From: Behnam (firstname.lastname@example.org)
Date: Tue Dec 18 2007 - 18:56:07 CST
I can think of few good things about language tag but defining the
directionality is not one of them. And I am thinking in general terms
and not only about excerpts of an RSS feed. Language tag can activate
the localized features of a font for text rendition. That's my
favourite thing. It can also provide many other customized features
which depending on device and medium, can be very vast and
But directionality of the text of a paragraph is defined by the
writer and nobody else. Language tag by the way, can set the default
of the directionality to the most common used in that language. This
saves a lot of clicking for the writer! But the bottom line is, that
no matter what language the writer is using, he or she should have
access to defining the directionality of the paragraph he or she is
writing. And this directionality must be part of the encoding of the
text itself, and going with it, wherever it goes.
So your argument about Azerbijani language, although valid, is not
the angle I am looking at this issue. Can't a Hebrew site have a news
in Hebrew, with a long quotation of the speech of an American
politician in English in an ltr paragraph? How does that fit with the
directionality definition based on language? Or vice versa. Or maybe
since we didn't see a long Hebrew paragraph in an English news
lately, it shouldn't be taken into the consideration?!
Whether it is HTML, RSS, Plain Text or Rich Text, the directionality
of a paragraph is part and parcel of its encoding and if it means
that a default ltr paragraph also should carry its default
identification, so be it.
On 18-Dec-07, at 7:06 AM, Richard Ishida wrote:
> I posted the following comment at
> There are some problems with this approach, as I see it.
>  What will you do about Azerbaijani, etc.? Azerbaijani language is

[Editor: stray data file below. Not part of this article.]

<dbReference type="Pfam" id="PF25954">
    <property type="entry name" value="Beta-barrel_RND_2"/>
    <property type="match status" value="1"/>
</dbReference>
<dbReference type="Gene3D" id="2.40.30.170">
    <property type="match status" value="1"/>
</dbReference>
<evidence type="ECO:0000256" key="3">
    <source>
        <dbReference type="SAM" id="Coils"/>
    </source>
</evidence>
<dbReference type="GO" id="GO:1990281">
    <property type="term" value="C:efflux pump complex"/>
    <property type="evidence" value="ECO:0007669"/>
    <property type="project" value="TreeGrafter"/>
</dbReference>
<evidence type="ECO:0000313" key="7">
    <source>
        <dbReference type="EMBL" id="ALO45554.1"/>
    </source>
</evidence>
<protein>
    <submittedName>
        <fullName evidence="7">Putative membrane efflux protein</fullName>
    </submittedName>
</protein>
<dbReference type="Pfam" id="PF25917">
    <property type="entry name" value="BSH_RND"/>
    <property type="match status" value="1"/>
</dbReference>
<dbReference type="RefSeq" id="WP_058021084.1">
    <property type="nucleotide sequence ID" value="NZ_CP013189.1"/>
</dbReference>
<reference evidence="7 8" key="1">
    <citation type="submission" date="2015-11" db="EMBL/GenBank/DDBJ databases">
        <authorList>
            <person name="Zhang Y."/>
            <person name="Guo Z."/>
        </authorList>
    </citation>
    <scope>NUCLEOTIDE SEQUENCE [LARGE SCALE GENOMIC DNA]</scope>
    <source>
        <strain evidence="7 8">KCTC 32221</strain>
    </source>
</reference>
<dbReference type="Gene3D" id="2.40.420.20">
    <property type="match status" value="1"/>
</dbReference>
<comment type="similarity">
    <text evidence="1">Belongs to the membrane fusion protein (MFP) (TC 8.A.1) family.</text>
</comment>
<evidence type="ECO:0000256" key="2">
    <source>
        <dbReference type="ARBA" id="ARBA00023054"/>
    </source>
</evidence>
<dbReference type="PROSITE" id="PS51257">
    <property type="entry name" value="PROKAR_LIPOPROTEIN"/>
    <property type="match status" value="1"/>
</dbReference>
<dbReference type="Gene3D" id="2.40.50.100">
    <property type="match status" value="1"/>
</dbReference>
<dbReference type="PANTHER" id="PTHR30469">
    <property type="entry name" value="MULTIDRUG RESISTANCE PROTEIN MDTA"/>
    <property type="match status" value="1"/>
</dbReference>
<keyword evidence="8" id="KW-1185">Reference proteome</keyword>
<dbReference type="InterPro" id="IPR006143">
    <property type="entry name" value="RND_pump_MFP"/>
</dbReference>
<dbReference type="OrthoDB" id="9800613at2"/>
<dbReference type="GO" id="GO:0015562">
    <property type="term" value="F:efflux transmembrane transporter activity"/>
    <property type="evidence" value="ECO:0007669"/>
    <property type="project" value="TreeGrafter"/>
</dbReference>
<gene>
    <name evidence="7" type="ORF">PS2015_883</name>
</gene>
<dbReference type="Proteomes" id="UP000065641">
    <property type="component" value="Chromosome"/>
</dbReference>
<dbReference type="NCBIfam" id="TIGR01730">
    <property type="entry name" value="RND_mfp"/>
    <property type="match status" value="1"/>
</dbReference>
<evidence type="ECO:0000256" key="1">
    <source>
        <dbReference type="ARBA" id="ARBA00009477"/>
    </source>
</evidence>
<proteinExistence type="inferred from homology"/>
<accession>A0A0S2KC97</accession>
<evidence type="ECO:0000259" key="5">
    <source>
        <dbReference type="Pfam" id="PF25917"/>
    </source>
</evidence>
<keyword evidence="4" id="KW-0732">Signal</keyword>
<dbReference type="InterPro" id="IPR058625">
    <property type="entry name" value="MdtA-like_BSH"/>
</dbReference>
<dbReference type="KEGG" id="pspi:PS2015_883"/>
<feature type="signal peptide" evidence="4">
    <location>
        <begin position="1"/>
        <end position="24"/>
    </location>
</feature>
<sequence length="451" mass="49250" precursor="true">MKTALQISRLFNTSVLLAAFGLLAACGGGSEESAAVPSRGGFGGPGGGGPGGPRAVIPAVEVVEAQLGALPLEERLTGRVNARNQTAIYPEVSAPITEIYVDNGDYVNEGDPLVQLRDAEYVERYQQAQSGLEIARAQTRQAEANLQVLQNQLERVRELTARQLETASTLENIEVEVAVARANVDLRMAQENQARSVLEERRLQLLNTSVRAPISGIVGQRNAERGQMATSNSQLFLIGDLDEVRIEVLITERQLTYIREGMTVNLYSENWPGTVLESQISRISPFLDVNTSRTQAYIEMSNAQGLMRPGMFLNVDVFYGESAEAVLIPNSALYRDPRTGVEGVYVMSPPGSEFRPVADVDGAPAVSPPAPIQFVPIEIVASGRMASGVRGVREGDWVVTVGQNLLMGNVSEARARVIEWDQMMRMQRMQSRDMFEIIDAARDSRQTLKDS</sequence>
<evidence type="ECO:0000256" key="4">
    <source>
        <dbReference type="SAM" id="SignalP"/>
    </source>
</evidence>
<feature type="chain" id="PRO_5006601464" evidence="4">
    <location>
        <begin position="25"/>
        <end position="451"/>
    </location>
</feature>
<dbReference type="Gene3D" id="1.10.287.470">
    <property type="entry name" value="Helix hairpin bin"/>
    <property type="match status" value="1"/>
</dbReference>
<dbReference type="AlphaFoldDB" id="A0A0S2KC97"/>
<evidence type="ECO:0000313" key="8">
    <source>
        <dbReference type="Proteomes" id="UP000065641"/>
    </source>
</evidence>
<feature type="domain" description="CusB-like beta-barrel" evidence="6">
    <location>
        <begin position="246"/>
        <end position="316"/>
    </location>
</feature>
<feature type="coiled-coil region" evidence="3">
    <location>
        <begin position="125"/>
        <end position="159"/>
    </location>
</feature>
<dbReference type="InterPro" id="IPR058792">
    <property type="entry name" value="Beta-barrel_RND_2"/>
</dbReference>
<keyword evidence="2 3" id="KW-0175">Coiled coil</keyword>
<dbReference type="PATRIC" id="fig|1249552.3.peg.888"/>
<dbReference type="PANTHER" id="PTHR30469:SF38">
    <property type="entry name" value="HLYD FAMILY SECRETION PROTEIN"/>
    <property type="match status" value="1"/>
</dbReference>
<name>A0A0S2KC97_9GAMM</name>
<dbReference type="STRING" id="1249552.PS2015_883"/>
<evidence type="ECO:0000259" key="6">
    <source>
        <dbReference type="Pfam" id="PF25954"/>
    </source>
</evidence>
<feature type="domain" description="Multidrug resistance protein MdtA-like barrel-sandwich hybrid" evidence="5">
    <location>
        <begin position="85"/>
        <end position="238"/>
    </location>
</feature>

> written in both RTL (Arabic) and LTR (Cyrillic) scripts, depending
> on where
> you live. Basing the choice on language (az in each case) doesn't
> scale for
> that type of situation.
>  How do you cater for feeds where entries are in one language or
> or a mixture of both? This is quite common. Rather than declaring the
> directionality at the feed level, you need to declare it at the
> item level
> and/or within an item with mixed direction text.
>  The language subtag should not be required to be case-
> sensitive, since
> this is not required in the original formats (see BCP 47).
> I think you are limited here by the lack of proper bidi handling in
> the RSS
> and Atom formats, so looking at language is a workaround that
> addresses many
> cases reasonably well. I believe you should express it this way in
> article above - not imply that this is a perfectly fine solution.
> I hope that helps.
> But it looks like someone needs to talk with the RSS and Atom
> format people
> and explain the issue. (and recommend that they read
> Richard Ishida
> Internationalization Lead
> W3C (World Wide Web Consortium)
>> -----Original Message-----
>> From: email@example.com
>> [mailto:firstname.lastname@example.org] On Behalf Of 'Stephane
>> Sent: 18 December 2007 10:27
>> To: Behnam
>> Cc: email@example.com
>> Subject: Re: Directionality Standard
>> On Tue, Dec 18, 2007 at 04:42:11AM -0500, Behnam
>> <firstname.lastname@example.org> wrote a message of 67 lines which said:
>>> But RSS readers were displaying the content in ltr format
>> If the RSS feed (you did not provide the URL, by the way)
>> uses the arabic script, then, indeed, these readers are wrong
>> since arabic characters in Unicode have the bidi class
>> "Arabic_Letter" and should be rendered RTL, without needing
>> HTML or Atom attributes (I do not think RSS has such an attribute.)
>> IMHO, this page is wrong because it uses languages instead of
>> scripts. There are also technical mistakes for instance they
>> say "The language value must be in lowercase" while language
>> tags are case-insensitive.
>>> But I am puzzled why a directionality issue should be resolved by a
>>> language tag in the first place,
>> That's probably because *most* languages are written in only
>> one script (azeri, for instance, is an exception) and
>> therefore have only one directionality.
>> But, you're right and they're wrong, directionality is a
>> property of the script, not of the language.
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